Researchers have conducted a remote reconnaissance of a distant solar system with a new telescope imaging system that sifts through the blinding light of stars. Using a suite of high-tech instrumentation and software called Project 1640, the scientists collected the first chemical fingerprints, or spectra, of this system's four red exoplanets, which orbit a star 128 light years away from Earth. A detailed description of the planets--showing how drastically different they are from the known worlds in the universe--was accepted Friday for publication in The Astrophysical Journal.
"An image is worth a thousand words, but a spectrum is worth a million," said lead author Ben R. Oppenheimer, associate curator and chair of the Astrophysics Department at the American Museum of Natural History.
Oppenheimer is the principal investigator for Project 1640, which uses the Hale telescope at the Palomar Observatory in California. The project involves researchers from the California Institute of Technology, NASA's Jet Propulsion Laboratory, Cambridge University, New York University, and the Space Telescope Science Institute, in addition to Oppenheimer's team at the Museum.
The planets surrounding the star of this study, HR 8799, have been imaged in the past. But except for a partial measurement of the outermost planet in the system, the star's bright light overwhelmed previous attempts to study the planets with spectroscopy, a technique that splits the light from an object into its component colors--as a prism spreads sunlight into a rainbow. Because every chemical, such as carbon dioxide, methane, or water, has a unique light signature in the spectrum, this technique is able to reveal the chemical composition of a planet's atmosphere.
"In the 19th century it was thought impossible to know the composition of stars, but the invention of astronomical spectroscopy has revealed detailed information about nearby stars and distant galaxies," said Charles Beichman, executive director of the NASA Exoplanet Science Institute at the California Institute of Technology. "Now, with Project 1640, we are beginning to turn this tool to the investigation of neighboring exoplanets to learn about the composition, temperature, and other characteristics of their atmospheres."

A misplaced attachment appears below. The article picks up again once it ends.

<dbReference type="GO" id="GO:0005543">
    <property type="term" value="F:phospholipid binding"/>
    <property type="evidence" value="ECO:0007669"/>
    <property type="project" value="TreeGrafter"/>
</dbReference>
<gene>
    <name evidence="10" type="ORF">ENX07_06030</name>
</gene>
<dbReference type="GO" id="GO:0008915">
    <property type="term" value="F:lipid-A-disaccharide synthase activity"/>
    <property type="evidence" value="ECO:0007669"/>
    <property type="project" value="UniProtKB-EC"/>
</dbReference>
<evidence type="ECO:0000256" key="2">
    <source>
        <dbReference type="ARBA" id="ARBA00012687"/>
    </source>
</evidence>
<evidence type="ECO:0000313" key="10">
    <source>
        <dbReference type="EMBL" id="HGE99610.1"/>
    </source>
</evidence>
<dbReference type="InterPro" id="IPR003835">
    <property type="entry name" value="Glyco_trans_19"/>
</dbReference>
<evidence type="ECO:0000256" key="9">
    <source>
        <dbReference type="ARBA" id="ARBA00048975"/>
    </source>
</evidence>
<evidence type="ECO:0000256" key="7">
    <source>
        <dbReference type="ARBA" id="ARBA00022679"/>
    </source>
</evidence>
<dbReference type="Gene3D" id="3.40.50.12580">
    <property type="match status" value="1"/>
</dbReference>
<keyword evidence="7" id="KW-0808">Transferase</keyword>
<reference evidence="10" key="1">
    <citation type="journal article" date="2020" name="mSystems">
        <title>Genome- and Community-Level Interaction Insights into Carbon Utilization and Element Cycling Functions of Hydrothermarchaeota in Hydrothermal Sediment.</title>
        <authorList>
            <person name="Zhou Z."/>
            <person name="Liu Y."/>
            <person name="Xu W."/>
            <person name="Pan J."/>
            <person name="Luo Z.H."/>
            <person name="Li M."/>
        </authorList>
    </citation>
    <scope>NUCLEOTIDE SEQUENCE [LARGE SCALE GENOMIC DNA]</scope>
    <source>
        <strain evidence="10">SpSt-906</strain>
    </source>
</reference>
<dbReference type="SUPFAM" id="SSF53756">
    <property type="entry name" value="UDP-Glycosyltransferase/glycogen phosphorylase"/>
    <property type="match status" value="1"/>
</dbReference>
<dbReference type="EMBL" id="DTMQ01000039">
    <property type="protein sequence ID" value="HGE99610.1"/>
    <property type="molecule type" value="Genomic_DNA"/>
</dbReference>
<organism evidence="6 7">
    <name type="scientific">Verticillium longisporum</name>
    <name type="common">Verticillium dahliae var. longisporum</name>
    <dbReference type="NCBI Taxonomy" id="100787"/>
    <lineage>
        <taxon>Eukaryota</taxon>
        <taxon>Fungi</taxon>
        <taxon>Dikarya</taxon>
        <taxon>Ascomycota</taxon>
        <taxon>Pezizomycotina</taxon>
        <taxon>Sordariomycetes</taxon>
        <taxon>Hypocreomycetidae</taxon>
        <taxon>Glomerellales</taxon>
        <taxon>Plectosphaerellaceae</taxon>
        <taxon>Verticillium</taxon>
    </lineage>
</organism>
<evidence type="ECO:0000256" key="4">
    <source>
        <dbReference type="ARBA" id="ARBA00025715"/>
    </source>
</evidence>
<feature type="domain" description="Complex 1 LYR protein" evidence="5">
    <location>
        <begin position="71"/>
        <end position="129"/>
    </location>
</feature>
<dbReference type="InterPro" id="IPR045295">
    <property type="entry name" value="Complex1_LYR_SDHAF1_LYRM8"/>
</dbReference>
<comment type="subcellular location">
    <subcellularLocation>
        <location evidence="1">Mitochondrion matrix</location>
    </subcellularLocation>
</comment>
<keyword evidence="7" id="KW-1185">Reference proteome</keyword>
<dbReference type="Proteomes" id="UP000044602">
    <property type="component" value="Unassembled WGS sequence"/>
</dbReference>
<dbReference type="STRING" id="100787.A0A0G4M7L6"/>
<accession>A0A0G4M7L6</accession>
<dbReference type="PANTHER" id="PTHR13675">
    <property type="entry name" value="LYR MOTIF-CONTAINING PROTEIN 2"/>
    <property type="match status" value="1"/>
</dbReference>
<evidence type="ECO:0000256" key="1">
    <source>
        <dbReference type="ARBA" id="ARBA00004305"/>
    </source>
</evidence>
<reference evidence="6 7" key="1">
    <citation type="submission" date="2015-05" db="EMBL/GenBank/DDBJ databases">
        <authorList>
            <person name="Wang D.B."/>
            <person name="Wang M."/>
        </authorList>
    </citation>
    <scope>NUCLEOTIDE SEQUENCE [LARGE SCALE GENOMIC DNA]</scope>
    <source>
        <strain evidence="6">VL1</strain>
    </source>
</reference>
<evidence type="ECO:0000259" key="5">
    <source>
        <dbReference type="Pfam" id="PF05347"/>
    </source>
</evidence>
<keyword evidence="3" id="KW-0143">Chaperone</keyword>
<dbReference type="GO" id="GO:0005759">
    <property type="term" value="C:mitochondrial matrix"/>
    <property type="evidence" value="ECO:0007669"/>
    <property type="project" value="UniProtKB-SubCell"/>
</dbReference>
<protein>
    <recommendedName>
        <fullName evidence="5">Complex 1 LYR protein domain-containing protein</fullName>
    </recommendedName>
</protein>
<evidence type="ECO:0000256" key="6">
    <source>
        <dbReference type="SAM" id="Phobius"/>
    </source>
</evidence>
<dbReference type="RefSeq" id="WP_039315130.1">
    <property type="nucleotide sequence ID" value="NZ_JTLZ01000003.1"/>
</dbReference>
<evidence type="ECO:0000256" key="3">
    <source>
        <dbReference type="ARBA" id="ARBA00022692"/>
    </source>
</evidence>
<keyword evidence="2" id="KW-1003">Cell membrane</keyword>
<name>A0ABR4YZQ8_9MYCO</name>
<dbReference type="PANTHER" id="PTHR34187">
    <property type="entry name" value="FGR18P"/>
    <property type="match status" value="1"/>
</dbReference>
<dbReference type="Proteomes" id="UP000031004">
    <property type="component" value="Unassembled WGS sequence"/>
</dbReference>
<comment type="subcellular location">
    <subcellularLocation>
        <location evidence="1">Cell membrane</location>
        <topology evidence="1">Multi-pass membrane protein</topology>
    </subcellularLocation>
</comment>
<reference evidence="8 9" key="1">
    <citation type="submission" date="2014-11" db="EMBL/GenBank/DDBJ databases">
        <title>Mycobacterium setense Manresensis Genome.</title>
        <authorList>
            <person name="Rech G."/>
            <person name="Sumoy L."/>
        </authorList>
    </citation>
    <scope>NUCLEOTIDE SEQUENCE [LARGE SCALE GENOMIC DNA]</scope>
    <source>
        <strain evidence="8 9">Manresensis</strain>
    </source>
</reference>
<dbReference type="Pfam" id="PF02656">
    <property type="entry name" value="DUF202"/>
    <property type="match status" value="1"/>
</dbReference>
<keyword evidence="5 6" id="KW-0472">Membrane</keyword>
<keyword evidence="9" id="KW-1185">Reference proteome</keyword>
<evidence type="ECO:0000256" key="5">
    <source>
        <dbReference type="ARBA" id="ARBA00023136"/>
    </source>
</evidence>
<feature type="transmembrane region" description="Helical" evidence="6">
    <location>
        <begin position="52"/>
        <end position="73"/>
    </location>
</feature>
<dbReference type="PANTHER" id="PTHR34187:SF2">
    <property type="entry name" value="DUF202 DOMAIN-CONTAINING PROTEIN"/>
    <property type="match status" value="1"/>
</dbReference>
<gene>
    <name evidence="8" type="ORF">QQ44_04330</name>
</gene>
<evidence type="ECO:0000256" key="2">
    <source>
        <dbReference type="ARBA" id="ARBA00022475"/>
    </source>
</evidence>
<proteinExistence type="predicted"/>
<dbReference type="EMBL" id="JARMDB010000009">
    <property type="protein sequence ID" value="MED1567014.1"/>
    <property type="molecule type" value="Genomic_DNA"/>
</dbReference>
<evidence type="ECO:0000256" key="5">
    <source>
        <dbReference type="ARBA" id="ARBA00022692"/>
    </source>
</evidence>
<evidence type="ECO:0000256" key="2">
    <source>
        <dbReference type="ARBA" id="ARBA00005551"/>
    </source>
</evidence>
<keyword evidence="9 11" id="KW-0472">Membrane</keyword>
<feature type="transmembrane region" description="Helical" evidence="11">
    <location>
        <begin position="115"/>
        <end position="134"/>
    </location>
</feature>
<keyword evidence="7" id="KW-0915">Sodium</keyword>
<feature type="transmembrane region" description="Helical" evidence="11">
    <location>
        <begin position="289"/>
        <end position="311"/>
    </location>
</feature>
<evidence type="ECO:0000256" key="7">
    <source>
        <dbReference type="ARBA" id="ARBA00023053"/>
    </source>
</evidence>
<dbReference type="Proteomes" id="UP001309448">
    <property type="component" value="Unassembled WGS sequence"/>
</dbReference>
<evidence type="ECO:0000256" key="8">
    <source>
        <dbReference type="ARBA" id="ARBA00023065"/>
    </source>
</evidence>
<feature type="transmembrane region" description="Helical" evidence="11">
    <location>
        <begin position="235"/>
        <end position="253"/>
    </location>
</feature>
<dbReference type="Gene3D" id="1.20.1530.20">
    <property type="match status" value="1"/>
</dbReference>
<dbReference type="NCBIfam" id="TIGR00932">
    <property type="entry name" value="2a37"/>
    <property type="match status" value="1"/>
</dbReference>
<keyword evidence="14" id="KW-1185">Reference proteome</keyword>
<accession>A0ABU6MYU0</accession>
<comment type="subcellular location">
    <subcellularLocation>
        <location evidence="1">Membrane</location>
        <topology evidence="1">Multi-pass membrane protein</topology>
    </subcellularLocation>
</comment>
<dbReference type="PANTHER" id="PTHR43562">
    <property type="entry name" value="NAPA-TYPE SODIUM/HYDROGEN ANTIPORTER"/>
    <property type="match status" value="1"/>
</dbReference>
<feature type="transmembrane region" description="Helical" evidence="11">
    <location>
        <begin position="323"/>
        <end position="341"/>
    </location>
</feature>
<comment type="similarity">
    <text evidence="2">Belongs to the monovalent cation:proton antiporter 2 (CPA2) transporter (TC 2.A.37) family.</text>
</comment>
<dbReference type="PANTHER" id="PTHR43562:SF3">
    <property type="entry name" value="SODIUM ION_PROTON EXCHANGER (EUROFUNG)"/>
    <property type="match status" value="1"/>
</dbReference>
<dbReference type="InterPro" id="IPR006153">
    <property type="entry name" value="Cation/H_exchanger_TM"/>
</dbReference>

With this system, the researchers are the first to determine the spectra of all four planets surrounding HR 8799. "It's fantastic to nab the spectra of four planets in a single observation," said co-author Gautam Vasisht, an astronomer at the Jet Propulsion Laboratory.
The results are "quite strange," Oppenheimer said. "These warm, red planets are unlike any other known object in our universe. All four planets have different spectra, and all four are peculiar. The theorists have a lot of work to do now."
One of the most striking abnormalities is an apparent chemical imbalance. Basic chemistry predicts that ammonia and methane should naturally coexist in varying quantities unless they are in extremely cold or hot environments. Yet the spectra of the HR 8799 planets, all of which have "lukewarm" temperatures of about 1000 Kelvin (1340 degrees Fahrenheit), either have methane or ammonia, with little or no signs of their chemical partners. Other chemicals such as acetylene, previously undiscovered on any exoplanet, and carbon dioxide may be present as well.
The planets also are "redder," meaning that they emit longer wavelengths of light, than celestial objects with similar temperatures. This could be explained by significant but patchy cloud cover on the planets, the authors say.